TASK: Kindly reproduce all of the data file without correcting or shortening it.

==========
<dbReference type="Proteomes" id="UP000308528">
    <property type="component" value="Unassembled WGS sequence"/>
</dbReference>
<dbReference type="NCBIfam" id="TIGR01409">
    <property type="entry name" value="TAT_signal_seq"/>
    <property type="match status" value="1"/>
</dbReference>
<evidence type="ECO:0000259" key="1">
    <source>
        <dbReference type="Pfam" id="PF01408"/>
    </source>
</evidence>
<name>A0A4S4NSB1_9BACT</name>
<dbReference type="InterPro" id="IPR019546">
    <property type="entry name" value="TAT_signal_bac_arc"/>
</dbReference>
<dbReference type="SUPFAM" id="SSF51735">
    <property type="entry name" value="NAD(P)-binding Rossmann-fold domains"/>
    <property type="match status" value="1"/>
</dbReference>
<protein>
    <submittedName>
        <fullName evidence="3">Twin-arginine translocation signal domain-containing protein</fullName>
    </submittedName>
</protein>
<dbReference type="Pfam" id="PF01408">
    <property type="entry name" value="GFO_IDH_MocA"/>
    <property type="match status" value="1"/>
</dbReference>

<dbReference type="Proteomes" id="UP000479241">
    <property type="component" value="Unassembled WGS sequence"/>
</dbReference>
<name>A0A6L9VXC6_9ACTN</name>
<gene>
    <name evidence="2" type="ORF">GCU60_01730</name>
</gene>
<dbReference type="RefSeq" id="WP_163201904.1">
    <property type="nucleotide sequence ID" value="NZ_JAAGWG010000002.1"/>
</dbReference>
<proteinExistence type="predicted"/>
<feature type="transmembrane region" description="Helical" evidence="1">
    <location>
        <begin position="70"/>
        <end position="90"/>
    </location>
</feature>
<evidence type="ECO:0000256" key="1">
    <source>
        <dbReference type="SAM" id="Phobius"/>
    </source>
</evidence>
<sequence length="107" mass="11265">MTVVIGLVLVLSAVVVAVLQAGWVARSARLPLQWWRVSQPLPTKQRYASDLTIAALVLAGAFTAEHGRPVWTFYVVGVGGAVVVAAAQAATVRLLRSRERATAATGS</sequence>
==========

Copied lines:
<dbReference type="Proteomes" id="UP000308528">
    <property type="component" value="Unassembled WGS sequence"/>
</dbReference>
<dbReference type="NCBIfam" id="TIGR01409">
    <property type="entry name" value="TAT_signal_seq"/>
    <property type="match status" value="1"/>
</dbReference>
<evidence type="ECO:0000259" key="1">
    <source>
        <dbReference type="Pfam" id="PF01408"/>
    </source>
</evidence>
<name>A0A4S4NSB1_9BACT</name>
<dbReference type="InterPro" id="IPR019546">
    <property type="entry name" value="TAT_signal_bac_arc"/>
</dbReference>
<dbReference type="SUPFAM" id="SSF51735">
    <property type="entry name" value="NAD(P)-binding Rossmann-fold domains"/>
    <property type="match status" value="1"/>
</dbReference>
<protein>
    <submittedName>
        <fullName evidence="3">Twin-arginine translocation signal domain-containing protein</fullName>
    </submittedName>
</protein>
<dbReference type="Pfam" id="PF01408">
    <property type="entry name" value="GFO_IDH_MocA"/>
    <property type="match status" value="1"/>
</dbReference>

<dbReference type="Proteomes" id="UP000479241">
    <property type="component" value="Unassembled WGS sequence"/>
</dbReference>
<name>A0A6L9VXC6_9ACTN</name>
<gene>
    <name evidence="2" type="ORF">GCU60_01730</name>
</gene>
<dbReference type="RefSeq" id="WP_163201904.1">
    <property type="nucleotide sequence ID" value="NZ_JAAGWG010000002.1"/>
</dbReference>
<proteinExistence type="predicted"/>
<feature type="transmembrane region" description="Helical" evidence="1">
    <location>
        <begin position="70"/>
        <end position="90"/>
    </location>
</feature>
<evidence type="ECO:0000256" key="1">
    <source>
        <dbReference type="SAM" id="Phobius"/>
    </source>
</evidence>
<sequence length="107" mass="11265">MTVVIGLVLVLSAVVVAVLQAGWVARSARLPLQWWRVSQPLPTKQRYASDLTIAALVLAGAFTAEHGRPVWTFYVVGVGGAVVVAAAQAATVRLLRSRERATAATGS</sequence>